For the fifth time in their last nine games, the Yankees played to a tie against their opponent into the ninth inning and lost, this time by a score of 5-4 to the Blue Jays at the Rogers Centre. Two days after giving up a walkoff home run to Luis Rodriguez, Cory Wade again surrendered the game-winning hit to a light-hitting part-timer in the form of former Yankee Jose Molina. Of course.
The loss dropped the Yankees to 20-23 in one-run games on the season, and while one’s record in games decided by one run is inherently random, one curious aspect of the Yankees’ recent stretch of shoddy play has been Joe Girardi‘s bullpen deployment. I’m all for resting key guys down the stretch with a playoff berth all but assured, but as many have noted, Girardi has made a rather strange habit of late of deploying his top relievers early and then going with the seamy underbelly of the bullpen after the Yankees don’t score. If you’re going to punt a game, may as well bring the crap in for the 7th and 8th instead of wasting Rafael Soriano and David Robertson.
However, in spite of the questionable bullpen usage, the blame for these late-game one-run losses really lies squarely on the offense. Coming into this game the Yankees were hitting just .230/.312/.398 in 14 September games. With a measly five hits against the Blue Jays tonight the team’s BA on the month fell to .226. Additionally, the lack of late-game scoring — something I touched upon earlier this season — has been killing them, as the Yankees have scored TWO total runs from the sixth inning on in their six losses this month. That’s two runs in THIRTY late-game innings. So if you’re wondering why the Yankees have been playing a ton of tied and or one-run games of late and losing them, there’s your answer.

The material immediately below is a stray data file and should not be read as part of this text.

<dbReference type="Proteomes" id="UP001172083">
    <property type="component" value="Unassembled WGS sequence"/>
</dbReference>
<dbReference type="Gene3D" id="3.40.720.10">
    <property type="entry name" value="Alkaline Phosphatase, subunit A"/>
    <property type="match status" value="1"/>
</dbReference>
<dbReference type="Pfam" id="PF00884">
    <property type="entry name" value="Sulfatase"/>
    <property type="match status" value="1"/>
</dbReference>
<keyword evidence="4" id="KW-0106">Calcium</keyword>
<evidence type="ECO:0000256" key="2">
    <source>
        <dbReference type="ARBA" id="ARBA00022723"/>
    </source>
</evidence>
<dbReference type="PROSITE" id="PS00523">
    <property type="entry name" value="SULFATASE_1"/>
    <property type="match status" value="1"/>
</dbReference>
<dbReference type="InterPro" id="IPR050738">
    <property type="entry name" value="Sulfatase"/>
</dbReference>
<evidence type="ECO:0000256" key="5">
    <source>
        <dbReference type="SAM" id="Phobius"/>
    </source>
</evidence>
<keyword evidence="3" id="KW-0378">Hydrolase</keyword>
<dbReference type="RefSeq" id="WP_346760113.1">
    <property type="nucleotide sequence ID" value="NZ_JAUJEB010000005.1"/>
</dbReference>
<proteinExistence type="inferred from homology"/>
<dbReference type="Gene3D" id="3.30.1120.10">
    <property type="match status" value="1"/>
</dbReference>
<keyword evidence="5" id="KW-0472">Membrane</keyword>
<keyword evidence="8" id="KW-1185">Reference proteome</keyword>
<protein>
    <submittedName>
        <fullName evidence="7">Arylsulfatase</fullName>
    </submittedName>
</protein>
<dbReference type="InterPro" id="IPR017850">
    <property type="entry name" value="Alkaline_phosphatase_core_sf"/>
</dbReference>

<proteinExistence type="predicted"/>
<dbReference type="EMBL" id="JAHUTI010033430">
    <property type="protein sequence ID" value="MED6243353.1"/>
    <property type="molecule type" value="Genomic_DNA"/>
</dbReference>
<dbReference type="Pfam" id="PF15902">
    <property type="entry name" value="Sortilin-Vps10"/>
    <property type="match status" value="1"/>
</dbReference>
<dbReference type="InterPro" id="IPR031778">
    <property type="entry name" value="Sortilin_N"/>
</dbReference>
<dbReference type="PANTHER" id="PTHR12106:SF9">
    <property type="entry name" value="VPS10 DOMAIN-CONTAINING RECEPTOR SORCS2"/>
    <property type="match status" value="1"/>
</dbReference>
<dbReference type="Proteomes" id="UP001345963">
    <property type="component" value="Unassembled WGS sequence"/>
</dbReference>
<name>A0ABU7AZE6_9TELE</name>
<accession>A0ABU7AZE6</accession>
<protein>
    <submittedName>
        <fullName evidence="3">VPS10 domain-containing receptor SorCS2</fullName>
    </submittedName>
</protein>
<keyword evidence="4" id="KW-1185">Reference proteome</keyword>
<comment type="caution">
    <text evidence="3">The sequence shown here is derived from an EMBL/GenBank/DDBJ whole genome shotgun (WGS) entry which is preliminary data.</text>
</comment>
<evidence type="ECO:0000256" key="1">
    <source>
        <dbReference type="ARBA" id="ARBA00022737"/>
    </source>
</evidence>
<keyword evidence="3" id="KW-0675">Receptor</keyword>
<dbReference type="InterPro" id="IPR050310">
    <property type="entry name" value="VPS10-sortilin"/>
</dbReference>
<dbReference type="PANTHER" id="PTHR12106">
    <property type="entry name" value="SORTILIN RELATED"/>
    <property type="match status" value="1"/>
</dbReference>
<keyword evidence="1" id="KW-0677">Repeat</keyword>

CC Sabathia had kind of a rough outing in this one, needing an uncharacteristic 120 pitches to get through six innings, striking out eight but putting 14 baserunners on and giving up four runs. The Yankee offense was provided by Nick Swisher (RBI double and game-tying single), Eric Chavez (two-run homer) and Robinson Cano, but the Yankees couldn’t even get a runner on base over the final three innings, something that’s been a rather common occurrence of late.
Part of the reason the team’s struggled to score runs of late are the dual slumps of the team’s biggest bats in Curtis Granderson and Mark Teixeira, who combined to go 0-7 with a walk in this one. Coming into this game Tex was at .234/.288/.362 in September and Curtis at .188/.278/.292; they’ll come out of it soon enough, but it’s been pretty tough to watch their at-bats of late.
For his first start against the Yankees in more than three years, Dustin McGowan fared pretty well, going five innings and giving up three runs